AB Thinks  →  16th March 2021

How to lose a client

0 Shares

Read the industry press, or any agency website, and you’ll get the sense us agencies are all on an endless winning spree. It’s hardly surprising we all put ourselves forward in this light – we want potential clients to see us as desirable, in-demand. Yet anyone who works at an agency, or in any service role for that matter, knows losing clients comes with the territory. And I think that’s ok.

In my decade or so in client services I’ve won (and retained) some incredible clients. I’ve also lost some incredible clients. I’m not ashamed of this. While there will always be ‘the one that got away’, I choose not to beat myself up over relationships that have run their course, or waste energy attributing blame. The reality is, when it comes to client/agency relationships, there are so many things at play. Changes in leadership, commercial performance, budget cuts and bureaucracy all play a part in an agency’s changing fortunes. On top of this, people change. Some clients want to work with their mates, some clients want to make their mark, some clients think they could do the whole thing a lot better if they just did it themselves. And that is all totally ok.

Rather than clinging onto relationships that are no longer a good fit, I’m a firm believer in parting ways on good terms.

Don’t get me wrong, ‘retention’ is a big part of my job. We work hard to deliver the best possible service and build those ‘true, longstanding partnerships’ people in my position tend to harp on about. I regularly audit our accounts. I speak to clients to find out what we can do to make their experience of AB better, and their own lives easier. Our client satisfaction scores are great and continuing to improve – something I track with a degree of obsession I rarely let others in on.

But a certain level of client turnover is a positive. It gives us space to explore new opportunities while we grow organically, with clients who are all-in.

Granted, it’s much easier to feel this way when the forecast is looking healthy. But I know from experience that trying to hold on to a relationship that’s wrong for your business, or just accepting any work that’s going, can be a costly and outright depressing affair. If you have a vision and you know what you’re looking for in a client, I genuinely believe holding out for true love (or at least a ‘good fit’) is the best commercial decision you can make.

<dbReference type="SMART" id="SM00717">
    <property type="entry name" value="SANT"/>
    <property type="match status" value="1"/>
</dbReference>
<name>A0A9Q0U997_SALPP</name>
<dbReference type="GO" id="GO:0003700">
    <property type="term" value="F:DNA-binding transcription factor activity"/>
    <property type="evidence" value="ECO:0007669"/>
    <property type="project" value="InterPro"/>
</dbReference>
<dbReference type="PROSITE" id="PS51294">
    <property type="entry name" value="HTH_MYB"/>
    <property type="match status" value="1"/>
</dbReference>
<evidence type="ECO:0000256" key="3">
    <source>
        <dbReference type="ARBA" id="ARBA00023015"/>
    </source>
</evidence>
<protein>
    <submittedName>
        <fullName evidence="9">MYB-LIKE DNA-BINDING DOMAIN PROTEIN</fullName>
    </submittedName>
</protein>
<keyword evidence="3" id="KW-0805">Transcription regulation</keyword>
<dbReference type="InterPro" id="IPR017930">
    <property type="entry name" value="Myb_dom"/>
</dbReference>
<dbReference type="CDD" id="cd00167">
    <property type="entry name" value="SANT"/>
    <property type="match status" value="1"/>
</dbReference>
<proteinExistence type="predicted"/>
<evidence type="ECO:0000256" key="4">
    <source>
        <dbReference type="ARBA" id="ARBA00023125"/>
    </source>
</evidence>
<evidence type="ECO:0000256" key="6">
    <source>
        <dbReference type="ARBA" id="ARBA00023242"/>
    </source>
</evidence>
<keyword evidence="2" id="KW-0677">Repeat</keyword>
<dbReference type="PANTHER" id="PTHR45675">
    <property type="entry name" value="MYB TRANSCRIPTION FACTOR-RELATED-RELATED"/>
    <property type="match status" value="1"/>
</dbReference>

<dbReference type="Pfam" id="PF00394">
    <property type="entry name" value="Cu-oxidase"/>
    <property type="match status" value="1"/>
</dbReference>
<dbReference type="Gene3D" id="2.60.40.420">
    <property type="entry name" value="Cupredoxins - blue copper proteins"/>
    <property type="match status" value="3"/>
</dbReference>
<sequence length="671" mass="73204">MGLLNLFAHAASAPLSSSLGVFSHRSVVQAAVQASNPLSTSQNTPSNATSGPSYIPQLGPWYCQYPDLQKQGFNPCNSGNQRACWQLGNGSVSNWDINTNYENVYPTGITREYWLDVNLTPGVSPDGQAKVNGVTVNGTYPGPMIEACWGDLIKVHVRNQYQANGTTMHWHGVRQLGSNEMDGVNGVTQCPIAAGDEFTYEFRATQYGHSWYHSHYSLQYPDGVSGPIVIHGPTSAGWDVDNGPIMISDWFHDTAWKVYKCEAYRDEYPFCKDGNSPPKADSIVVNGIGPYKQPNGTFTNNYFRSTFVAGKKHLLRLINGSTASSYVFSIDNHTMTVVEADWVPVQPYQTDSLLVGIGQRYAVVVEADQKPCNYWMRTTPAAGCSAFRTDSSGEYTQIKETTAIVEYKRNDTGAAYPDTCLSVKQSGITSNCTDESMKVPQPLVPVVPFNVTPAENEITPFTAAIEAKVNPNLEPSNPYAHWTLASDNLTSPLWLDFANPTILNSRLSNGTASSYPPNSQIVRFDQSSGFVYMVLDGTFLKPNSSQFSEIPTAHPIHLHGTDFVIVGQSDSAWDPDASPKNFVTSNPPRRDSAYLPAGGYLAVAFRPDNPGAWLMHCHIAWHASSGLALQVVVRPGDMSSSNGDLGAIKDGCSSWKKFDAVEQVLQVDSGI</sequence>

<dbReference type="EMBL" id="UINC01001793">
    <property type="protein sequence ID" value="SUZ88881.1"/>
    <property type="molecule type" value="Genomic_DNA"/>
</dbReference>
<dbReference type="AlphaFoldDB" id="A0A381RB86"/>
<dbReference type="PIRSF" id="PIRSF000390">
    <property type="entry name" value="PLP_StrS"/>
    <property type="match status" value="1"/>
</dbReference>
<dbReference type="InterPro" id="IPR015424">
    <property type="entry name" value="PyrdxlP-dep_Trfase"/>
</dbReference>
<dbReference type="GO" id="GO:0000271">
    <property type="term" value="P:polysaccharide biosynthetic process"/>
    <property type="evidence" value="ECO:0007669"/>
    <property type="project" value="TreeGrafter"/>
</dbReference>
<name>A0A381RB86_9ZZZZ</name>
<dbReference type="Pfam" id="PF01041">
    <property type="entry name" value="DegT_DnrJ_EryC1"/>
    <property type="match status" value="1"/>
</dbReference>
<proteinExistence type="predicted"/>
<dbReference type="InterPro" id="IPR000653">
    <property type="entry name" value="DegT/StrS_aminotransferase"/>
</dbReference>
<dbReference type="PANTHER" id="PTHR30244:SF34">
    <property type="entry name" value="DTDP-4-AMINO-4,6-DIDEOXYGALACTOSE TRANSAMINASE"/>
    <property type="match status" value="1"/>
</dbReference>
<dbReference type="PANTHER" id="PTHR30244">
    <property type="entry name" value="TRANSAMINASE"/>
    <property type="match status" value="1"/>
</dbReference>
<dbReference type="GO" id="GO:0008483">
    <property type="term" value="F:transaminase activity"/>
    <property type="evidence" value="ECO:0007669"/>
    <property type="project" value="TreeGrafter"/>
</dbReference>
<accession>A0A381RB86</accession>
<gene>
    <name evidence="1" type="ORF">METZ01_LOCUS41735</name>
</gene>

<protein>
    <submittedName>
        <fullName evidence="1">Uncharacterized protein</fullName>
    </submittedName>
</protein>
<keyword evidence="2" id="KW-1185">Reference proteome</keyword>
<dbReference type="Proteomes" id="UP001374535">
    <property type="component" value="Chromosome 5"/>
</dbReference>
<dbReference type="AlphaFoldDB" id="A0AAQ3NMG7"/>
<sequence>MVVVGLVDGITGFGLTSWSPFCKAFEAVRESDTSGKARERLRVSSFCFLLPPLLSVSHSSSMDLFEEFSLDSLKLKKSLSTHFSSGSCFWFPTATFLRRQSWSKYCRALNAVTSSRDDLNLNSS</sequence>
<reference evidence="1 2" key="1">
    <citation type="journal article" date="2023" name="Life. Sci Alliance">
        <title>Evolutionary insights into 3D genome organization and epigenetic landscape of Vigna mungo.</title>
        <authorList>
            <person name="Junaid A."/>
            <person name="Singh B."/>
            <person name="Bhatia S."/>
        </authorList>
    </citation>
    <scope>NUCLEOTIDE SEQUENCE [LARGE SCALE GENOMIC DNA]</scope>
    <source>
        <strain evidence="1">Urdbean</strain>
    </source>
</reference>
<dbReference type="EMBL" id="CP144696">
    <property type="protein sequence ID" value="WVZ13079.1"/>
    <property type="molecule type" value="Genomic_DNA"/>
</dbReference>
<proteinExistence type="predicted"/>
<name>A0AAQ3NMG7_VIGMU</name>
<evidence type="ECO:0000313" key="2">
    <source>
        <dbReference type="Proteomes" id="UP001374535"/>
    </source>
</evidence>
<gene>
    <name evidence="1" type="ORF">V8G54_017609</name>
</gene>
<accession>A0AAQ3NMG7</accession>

So here are my tips for losing a client.

#1 Stay human
One of my old clients decided to take social media in house. This made sense to them, as they wanted someone ‘on-the-ground’ and couldn’t afford that someone to be outsourced. They sent our agency a giant cake with the words ‘It’s not you, it’s us’ iced onto it. A really classy move I’ve always admired.

Just because you’re no longer sharing a weekly status report, doesn’t mean all the time you’ve spent getting to know each other should amount to nothing. Stay in touch, stay human and if they don’t come back as a client, they may well become a friend.

#2 Keep the door open
In the past, I’ve seen teams add past clients to cold sales lists with broad targets set for outreach. While I agree with the sentiment – many clients return once they have new budgets, for example – I favour a more personal approach. Where possible, the account manager previously responsible for the client should be accountable for keeping the door open, and trusted and supported to make the right moves at the most appropriate times.

#3 Make it easy
In the agency world, there’s often talk of creating ‘barriers to exit’ – making it hard for clients to leave. While I wholeheartedly agree with this as a business development tactic, there are some things that are simply beyond our control. A good client services person knows the difference. Most of the time, clients don’t want to make these difficult decisions and really struggle with passing on the bad news. In those instances, I believe we should do whatever we can to make the handover easy.

#4 Real world forecasting
This one’s a biggy. We often have an emotional response to a potential client loss because we feel we rely on that income. It’s always surprised me that many agencies’ forecasting models don’t account for any loss of booked income. We’re all determined to show a neat growth chart – this drives us to think in wholly linear terms. We add, never subtract! But if the pandemic has taught us anything, it’s that we can’t take things for granted.

I recommend making space for the unexpected in every budget. This could be looking at how much of your ‘booked and won’ business you’ve lost in previous years, or agreeing on a model based on your knowledge of your clients. And no, this isn’t unambitious. You can always layer bolder new business targets on top!

Whether you’re an agency person or a client, I’d love to hear your experiences. Share them in the comments below, or on Twitter – @abthinks.

0 Shares
0 Shares